Millions of Americans have the dream of business ownership, to be their own boss and create a truly successful business. With a big dream there is also a big price ticket that goes along with it. Startup costs can greatly exceed one’s personal savings, sending them on the hunt for alternative financing options.
If you are ready to start turning your dream into a reality, startup loans could help. Because your business has yet to establish any credit history lenders may be reluctant to approval a startup loan. This just means that you may have to work a little harder and wait a little longer to get the financing your business needs.
Many lenders are going to look at your personal credit history, it is important to review your current credit report and make any disputes on the negatives for you account before submitting a startup loan application. The lender may also want you to put some of your personal savings up front to show that you are truly committed to your new business, both personally and professionally. You may also be asked to secure the loan with collateral such as your home. There are many ways around the lenders to get your new business the loan approval it needs to start growing.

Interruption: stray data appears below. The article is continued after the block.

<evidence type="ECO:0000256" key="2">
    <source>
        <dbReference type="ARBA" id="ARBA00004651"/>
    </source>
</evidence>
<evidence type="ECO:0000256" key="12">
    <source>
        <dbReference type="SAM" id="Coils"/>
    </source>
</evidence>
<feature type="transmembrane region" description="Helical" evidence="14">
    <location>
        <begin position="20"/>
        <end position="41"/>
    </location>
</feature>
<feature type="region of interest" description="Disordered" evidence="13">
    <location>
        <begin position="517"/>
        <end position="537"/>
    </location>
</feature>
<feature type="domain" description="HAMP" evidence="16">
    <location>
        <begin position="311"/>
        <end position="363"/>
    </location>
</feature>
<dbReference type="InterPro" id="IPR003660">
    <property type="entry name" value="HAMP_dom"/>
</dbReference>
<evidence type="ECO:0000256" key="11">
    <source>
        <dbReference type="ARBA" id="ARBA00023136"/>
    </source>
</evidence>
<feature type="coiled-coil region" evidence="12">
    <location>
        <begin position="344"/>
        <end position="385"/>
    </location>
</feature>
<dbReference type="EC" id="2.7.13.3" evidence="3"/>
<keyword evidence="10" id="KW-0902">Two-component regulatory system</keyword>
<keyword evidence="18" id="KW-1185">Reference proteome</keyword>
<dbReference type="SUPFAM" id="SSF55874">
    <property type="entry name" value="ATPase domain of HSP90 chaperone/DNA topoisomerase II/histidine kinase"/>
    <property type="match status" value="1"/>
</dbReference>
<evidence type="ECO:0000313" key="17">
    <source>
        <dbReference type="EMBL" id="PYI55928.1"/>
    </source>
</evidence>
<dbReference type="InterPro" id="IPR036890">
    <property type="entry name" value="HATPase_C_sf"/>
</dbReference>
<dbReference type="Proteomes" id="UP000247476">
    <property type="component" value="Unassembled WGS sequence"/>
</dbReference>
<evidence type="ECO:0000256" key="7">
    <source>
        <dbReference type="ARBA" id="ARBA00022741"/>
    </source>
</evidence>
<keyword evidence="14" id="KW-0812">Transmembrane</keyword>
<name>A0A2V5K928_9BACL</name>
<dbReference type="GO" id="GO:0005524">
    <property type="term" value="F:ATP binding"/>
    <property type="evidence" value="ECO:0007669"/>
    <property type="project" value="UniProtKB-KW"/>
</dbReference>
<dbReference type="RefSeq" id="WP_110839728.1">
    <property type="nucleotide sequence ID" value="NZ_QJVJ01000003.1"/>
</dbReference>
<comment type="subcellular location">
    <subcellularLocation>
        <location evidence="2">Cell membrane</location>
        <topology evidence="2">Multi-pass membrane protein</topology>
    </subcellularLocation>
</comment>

If lenders are still turning you and your business idea away, the Small Business Administration may be able to help. While the SBA does not offer the loan themselves, they do offer a promise to a traditional lender that the loan will be repaid.
Each year the SBA aids small businesses and startups in obtaining loans. The lending process can take a bit longer than a traditional loan but it is well worth the wait. Your new business can get a low-interest startup loan with a fixed repayment term. This can open up the pathway to success in your new small business.
Chris Fuller went to the University of South Florida and has worked in the financial sector for over 20 years. He has extensive experience in all aspects of personal and small business lending, from personal loans, equipment finance to cash flow based solutions for small mom and pop businesses, and large corporations.